Archive for March 2011

Doin’ Circlework!

March 23, 2011

Circlework” is a common country activity – put utes, dirt and young farmers together, and quickly it will devolve into who can kick up the most dirt while spinning their utes in a circle. Every B&S has one, and the prize for best circlework is always hard fought.  Unfortunately, you don’t have your license yet, so the only circle work you will be doing in the near future is in mathematics.

Unlikely as it may seem, circles are actually quite interesting and show up in many places – architecture, art, technology, nature, basically everywhere. In fact, people love circles so much, that when lost they automatically walk in circles… spooky!



Raise Your Force Fields!

March 14, 2011

Science Fiction has a common thematic element – space ships “Raise Shields” to create an invisible force field that protects them from damage (if you have a week to waste, you may want to check out TVtropes – just try and not follow the links…).

But force fields are just science fiction, right? Well, no – we use the term force fields in physics to mean an area where a “force at a distance” is acting. It doesn’t work in the same way as SF force fields work, but it does do something similar. In SF, force fields work like an invisible barrier or wall that nothing can pass through. In physics, something that is affected by a force field will change direction as it is affected by the field. The most common “force field” you experience every day – gravitational fields. We will save that for year 12. This year, it is necessary for you to understand how Electric Fields operate.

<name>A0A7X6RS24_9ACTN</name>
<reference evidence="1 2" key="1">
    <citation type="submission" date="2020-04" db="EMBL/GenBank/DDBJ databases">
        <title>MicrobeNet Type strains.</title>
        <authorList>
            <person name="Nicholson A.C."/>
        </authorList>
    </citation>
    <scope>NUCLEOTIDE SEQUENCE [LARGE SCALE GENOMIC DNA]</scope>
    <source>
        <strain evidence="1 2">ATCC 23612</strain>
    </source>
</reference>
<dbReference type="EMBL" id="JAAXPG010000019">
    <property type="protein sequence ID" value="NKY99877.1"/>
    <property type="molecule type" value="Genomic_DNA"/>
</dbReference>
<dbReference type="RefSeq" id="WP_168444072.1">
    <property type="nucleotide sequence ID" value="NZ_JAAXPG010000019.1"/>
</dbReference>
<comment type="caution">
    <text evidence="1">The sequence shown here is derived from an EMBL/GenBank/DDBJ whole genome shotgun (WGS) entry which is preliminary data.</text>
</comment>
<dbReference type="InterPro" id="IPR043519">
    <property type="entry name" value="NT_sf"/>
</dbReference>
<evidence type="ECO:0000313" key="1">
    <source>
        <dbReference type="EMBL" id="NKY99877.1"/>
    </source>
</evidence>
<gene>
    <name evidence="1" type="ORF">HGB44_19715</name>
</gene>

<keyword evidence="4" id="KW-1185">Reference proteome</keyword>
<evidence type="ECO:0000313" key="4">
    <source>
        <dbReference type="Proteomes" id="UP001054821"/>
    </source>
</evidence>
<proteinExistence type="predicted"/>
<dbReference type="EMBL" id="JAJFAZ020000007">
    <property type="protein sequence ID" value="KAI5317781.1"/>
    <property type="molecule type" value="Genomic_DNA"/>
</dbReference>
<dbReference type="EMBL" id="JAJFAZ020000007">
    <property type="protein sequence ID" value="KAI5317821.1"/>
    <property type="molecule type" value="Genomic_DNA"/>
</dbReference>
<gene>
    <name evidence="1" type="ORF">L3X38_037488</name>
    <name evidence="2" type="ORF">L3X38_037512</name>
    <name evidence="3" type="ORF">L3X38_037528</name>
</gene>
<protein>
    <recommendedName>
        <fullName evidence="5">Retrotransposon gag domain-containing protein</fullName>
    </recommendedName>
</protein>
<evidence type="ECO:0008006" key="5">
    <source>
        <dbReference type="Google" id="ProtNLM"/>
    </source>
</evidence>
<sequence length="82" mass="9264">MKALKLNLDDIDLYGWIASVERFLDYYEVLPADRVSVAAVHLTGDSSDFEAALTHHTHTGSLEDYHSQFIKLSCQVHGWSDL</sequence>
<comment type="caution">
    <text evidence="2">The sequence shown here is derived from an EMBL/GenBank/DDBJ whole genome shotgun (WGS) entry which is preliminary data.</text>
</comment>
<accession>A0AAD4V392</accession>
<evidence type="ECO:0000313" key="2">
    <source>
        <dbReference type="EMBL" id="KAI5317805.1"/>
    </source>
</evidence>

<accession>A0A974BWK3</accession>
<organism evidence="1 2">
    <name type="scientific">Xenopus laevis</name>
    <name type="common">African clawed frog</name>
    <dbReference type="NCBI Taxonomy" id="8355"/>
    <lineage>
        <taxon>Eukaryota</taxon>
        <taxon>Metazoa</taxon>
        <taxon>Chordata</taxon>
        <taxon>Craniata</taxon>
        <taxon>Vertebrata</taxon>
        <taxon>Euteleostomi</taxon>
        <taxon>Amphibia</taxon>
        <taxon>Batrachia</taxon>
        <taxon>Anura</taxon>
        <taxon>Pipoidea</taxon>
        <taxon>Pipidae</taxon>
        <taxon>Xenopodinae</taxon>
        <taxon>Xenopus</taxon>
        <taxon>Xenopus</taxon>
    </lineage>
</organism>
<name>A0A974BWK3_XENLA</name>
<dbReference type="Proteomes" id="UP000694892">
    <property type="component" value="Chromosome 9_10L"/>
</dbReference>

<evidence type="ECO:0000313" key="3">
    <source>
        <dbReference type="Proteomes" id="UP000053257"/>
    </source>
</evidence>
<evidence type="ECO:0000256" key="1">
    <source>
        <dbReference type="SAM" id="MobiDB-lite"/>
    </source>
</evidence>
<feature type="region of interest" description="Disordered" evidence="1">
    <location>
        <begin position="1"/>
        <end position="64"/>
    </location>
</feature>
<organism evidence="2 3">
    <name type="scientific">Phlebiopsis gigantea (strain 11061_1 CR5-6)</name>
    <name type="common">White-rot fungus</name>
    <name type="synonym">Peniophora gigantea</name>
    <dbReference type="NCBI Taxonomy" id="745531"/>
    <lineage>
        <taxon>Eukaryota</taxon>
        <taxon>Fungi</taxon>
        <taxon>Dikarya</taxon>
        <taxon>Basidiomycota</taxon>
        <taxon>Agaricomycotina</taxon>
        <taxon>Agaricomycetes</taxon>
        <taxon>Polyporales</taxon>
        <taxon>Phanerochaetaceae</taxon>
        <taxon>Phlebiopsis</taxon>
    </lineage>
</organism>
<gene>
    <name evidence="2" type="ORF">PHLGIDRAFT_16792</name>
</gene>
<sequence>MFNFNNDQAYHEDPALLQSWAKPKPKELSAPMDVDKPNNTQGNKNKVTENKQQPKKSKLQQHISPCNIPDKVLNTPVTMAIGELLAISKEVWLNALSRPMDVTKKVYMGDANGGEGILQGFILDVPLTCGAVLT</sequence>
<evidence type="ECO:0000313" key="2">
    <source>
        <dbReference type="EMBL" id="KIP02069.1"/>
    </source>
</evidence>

Mathematics Flat Out!

March 14, 2011

Dimensions are interesting things. Something with zero dimensions is a point, a dot in space (is that the same as no dimensions?). Something with one dimension is a a straight line (it has length). Something with two dimensions is a planar shape ( having length and width like a triangle, square or any polygon). Something with three dimensions is an object with volume (length, width & height, such as a pyramid, sphere or greater stellated icosahedron).

It is difficult to imagine, but there are far more than three dimensions – indeed many more dimensions are necessary for our understanding of modern physics. A little starter is at “Imagining the Tenth Dimension”, and that is only for the first ten dimensions! Watch it and learn that you need far more than three dimensions to exist in!